While there is plenty of attention on the growing beef processing crisis in Western Canada, beef producers in Eastern Canada are also struggling with the fallout from the COVID-19 pandemic.
The Beef Farmers of Ontario (BFO) has published a video request of the federal government, which includes several voices from the beef industry’s eastern producers (see video below).
In a letter to Marie-Claude Bibeau, federal Minister of Agriculture, dated April 8th, the beef industry says:
“We must draw your attention to the continued and intensified threat to the continuation of the food supply chain and viability of the beef sector in Eastern Canada. The Eastern Canadian beef sector has been in the midst of a crisis for close to two years. Week after week, deep losses have challenged farms to stay in business, with the security of local beef supply now at a critical tipping point.
The COVID-19 pandemic has intensified the losses for our farmers, and increased the supply bottleneck, resulting in delays getting cattle processed and beef products into the homes of Canadians. The loss of a competitive marketplace for beef farmers in Eastern Canada has led to financial losses not experienced since the BSE crisis.”
Beef farmers are asking for an immediate infusion of financial support, not access to loans, as was the government’s first announcement for agriculture in this pandemic.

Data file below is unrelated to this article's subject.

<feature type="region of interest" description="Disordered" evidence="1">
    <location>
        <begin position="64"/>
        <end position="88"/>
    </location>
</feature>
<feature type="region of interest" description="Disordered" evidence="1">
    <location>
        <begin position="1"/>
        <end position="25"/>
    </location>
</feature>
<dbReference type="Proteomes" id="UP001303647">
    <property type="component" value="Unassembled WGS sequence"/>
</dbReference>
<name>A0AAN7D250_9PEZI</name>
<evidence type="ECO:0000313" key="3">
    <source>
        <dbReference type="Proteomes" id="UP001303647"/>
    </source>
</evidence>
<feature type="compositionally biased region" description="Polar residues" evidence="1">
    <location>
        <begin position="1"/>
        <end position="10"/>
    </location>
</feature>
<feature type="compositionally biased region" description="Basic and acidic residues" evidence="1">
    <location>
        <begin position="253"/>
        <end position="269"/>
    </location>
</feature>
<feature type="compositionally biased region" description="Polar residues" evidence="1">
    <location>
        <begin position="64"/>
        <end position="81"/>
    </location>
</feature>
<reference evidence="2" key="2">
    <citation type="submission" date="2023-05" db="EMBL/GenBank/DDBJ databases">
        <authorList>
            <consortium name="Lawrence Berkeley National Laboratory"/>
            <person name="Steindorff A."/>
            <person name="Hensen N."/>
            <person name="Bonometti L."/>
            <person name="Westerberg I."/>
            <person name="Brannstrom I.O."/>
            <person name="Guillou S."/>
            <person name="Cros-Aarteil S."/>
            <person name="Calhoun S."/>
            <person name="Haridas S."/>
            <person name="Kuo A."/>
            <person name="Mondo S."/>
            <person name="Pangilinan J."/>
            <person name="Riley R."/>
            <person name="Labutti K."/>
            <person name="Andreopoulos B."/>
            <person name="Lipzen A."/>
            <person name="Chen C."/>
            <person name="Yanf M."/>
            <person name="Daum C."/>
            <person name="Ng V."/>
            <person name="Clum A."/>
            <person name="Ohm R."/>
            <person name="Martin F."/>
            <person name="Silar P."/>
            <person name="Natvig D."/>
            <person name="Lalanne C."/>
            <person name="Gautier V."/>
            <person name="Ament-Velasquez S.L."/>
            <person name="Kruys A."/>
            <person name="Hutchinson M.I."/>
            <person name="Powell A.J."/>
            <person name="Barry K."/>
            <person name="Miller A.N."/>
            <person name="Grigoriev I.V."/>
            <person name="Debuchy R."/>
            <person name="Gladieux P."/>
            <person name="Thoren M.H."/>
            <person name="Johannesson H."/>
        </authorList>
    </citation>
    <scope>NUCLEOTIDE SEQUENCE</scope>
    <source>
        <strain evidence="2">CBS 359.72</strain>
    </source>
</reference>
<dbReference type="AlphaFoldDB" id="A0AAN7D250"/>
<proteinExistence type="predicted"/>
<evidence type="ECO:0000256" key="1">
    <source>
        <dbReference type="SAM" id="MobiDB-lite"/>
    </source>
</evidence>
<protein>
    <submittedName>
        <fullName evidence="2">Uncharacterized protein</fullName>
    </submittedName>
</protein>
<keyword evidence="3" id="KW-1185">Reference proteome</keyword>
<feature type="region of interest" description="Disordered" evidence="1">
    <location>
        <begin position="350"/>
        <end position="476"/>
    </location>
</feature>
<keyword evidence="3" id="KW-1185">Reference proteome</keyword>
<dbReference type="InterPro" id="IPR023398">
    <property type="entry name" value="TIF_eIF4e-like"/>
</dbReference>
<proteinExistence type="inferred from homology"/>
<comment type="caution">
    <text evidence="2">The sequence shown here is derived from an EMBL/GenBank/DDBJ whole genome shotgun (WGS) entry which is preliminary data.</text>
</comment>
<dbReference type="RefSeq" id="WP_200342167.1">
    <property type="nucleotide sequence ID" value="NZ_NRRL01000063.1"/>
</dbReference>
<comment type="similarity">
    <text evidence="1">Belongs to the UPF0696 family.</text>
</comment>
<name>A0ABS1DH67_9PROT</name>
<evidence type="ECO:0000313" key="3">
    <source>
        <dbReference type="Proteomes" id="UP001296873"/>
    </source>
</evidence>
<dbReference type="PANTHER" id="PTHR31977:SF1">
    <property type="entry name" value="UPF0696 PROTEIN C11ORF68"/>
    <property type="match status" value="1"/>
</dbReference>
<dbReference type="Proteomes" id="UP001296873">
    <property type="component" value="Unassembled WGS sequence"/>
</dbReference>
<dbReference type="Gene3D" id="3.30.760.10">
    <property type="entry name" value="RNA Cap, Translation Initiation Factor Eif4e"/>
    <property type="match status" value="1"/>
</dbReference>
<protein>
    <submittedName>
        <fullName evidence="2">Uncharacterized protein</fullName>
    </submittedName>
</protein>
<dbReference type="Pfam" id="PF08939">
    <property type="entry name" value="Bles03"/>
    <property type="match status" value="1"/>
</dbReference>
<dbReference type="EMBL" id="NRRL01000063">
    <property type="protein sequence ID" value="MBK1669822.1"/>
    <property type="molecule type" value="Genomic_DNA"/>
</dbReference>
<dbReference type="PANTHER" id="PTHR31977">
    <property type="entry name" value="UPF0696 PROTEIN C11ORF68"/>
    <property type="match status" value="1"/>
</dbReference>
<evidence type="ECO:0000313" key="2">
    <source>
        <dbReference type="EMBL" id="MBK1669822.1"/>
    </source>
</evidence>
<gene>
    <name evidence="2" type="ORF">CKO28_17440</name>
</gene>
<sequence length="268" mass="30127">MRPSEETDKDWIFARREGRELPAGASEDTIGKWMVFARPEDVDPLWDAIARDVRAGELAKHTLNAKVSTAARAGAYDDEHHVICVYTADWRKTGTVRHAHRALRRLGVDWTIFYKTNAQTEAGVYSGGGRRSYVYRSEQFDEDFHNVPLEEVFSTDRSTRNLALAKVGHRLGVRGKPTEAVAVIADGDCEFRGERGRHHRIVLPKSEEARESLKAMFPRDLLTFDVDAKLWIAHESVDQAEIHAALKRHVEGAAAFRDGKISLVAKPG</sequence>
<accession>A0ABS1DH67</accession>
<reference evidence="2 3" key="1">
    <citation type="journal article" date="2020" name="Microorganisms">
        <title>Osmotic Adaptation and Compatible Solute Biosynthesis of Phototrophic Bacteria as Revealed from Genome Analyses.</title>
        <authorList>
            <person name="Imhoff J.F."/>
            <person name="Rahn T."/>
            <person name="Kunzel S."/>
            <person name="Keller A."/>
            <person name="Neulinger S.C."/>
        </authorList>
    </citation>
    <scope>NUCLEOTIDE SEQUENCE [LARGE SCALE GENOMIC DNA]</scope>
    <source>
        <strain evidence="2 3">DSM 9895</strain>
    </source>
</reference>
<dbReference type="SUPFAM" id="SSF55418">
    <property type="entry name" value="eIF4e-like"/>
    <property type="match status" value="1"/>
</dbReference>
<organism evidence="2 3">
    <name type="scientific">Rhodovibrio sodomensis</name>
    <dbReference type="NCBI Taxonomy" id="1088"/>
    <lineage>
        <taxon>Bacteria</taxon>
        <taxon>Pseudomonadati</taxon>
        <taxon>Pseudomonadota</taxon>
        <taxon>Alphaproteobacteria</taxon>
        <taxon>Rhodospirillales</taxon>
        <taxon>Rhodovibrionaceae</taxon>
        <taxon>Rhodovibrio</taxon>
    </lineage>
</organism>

For Ontario, BFO is concerned that a plant closure at the Cargill plant at Guelph could have devastating impacts on Eastern Canada, similar to what is happening in Alberta. Three out of every four cattle processed in the east go through that plant, BFO says. What’s more, pullbacks in dairy demand has increased cull cow numbers, further straining existing capacity.
The financial strain on beef producers is building. According to BFO, feedlot losses averaged between $175-$300 per head in 2019. Ontario market price data shows average losses for feedlot operators since the beginning of March have averaged $375 per animal. “Similar losses in the cattle feeding sector have plagued Quebec and the Maritimes, and have trickled down to cow-calf producers in what is simply a continuation and intensification of the pre-COVID-19 trend,” BFO wrote in the April 8th letter. Nothing has been done or announced since that time.
Beef farmers across Eastern Canada are now saying “Enough is enough,” and are asking for support through direct payments or BRM program improvements or a combination of both, and are calling for the immediate establishment of a feeder/fed-cattle and cull-cattle set-aside program, similar to the programs offered during BSE.